Table of Contents
Major Topic Sections
Related topics in this section
Vegetation and soils are widely
recognized as carbon storage sinks. The global biosphere absorbs roughly 2
billion tons of carbon annually, an amount equal to roughly one third of all
global carbon emissions from human activity. Significant amounts of this
carbon remains stored in the roots of certain plants and in the soil. In fact,
the inventory of carbon stored in the global ecosystem equals roughly 1,000
years worth of annual absorption, or 2 trillion tons of carbon.
management is defined as either the net removal of CO2
from the atmosphere or the prevention of CO2 net emissions from the
terrestrial ecosystems into the atmosphere.
Such activities – in the form of forest
and agricultural land-use activities – can help, especially in the near
term, to solve the issue of increasing atmospheric CO2,
at a reasonable cost and with secondary environmental and other benefits.
They also can allow more time for developing new energy technologies that require long lead times, including lower-emitting energy technologies,
and to avoid the premature retirement (at high costs) of existing energy
Domestic and international activities
undertaken by individual utilities in this area include reforestation and
forest preservation. In addition to sequestering CO2 emissions,
these activities have the added benefits of:
restoring bottomland hardwoods on marginal agricultural lands; preserving,
creating and improving habitats for a variety of wildlife, including
migratory birds and waterfowl, and even threatened and endangered species;
improving water and soil quality; reducing flooding; conserving biological
diversity in ecosystems; and providing recreational benefits.
Research and development
activities in terrestrial sequestration are focused on integrating measures
for improving the full life-cycle carbon uptake of terrestrial ecosystems,
including farmland and forests, with fossil fuel production and use. The
following ecosystems offer significant opportunity for carbon sequestration:
The focus includes below-ground carbon and long-term management and
utilization of standing stocks, understory, ground cover, and litter.
Agricultural lands. The focus
includes crop lands, grasslands, and range lands, with emphasis on
increasing long-lived soil carbon.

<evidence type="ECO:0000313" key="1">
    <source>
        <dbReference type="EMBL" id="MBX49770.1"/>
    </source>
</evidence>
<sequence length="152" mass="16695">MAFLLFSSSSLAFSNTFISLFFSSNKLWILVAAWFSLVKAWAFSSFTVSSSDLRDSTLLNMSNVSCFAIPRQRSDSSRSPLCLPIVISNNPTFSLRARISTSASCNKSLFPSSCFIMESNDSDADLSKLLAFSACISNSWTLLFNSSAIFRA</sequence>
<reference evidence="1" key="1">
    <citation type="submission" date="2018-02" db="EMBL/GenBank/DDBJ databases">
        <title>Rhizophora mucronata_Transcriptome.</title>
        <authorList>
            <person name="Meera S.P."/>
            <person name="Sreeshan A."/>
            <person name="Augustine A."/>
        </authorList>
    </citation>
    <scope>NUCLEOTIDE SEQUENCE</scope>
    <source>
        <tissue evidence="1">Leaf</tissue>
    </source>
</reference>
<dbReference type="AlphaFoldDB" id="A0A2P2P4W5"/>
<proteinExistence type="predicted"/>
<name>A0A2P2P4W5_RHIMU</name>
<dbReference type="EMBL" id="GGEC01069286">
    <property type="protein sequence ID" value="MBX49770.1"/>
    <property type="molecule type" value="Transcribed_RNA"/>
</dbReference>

Biomass croplands. As a
complement to ongoing efforts related to biofuels, the focus is on
long-term increases in soil carbon and value-added organic products.
Deserts and degraded lands.
Restoration of degraded lands offers significant benefits and carbon
sequestration potential in both below-and above-ground systems.
Boreal wetlands and peatlands.
The focus includes management of soil carbon pools and perhaps limited
conversion to forest or grassland vegetation where ecologically
subsections below elaborate on several to these several terrestrial
sequestration areas, including an overarching discussion of measurement,
monitoring, and verification (MMV) issues.
Several organizations have been active in
sequestration projects, and possibly could serve as Partners in Terrestrial
Sequestration Projects. A partial list of these organizations includes the
Terrestrial sequestration, while a
promising area for GHG mitigation, introduces several policy issues
regarding the measuring, monitoring, and verification of the GHG savings.
Some of these issues include the following:
One criticism of forestry efforts is that these do not provide the
same long-term benefits as reducing energy-related emissions. This
can be true if stored carbon is released within a few decades, due to
natural disaster, land ownership changes, etc. However, there also
are ways to address the issue of duration or permanence, such as
buffers and contingency credits (i.e., making the project
larger as a safety margin); external insurance; and full carbon
accounting. Full carbon accounting assesses all changes in carbon
stocks in all important carbon pools of the project. In this
approach, any shortfall must be addressed by purchasing credits or
undertaking other projects. Nevertheless, it should be kept in mind
that even if a forestry activity
were short-lived, e.g., a few decades, it would still be
valuable, since it may serve as a bridge to the future.
Leakage occurs when man's efforts produce a direct greenhouse gas
benefit in one location/time but also a contradictory (or amplifying)
effect elsewhere. For example, if one area of forest is protected or
increased, negative leakage would occur if, due to demand for forest
products, a corresponding area of forest elsewhere were harvested,
reducing the net greenhouse gas benefit. Positive leakage can occur
where an activity leads to amplified or "spillover" benefits in other
situations. Leakage is an issue for all types of projects, including
energy projects. Leakage can be avoided, minimized or at least
quantified by proper project design. In addition, many projects
clearly present no leakage concern to begin with; e.g., the UtiliTree
Carbon Company's projects in the Mississippi River Valley of the U.S.
do not significantly alter the millions of acres of agricultural land
in the region and do not contain a commercial forestry aspect that
would alter forest product markets.
Additionality, or supplementarity, is a criterion that can be an issue
for poorly conceived projects, but which is not an issue generally.
For international projects (of all types, not just forestry) in
nations that are not required to take on emission reduction
commitments, if a project fails to create valid GHG credits, and then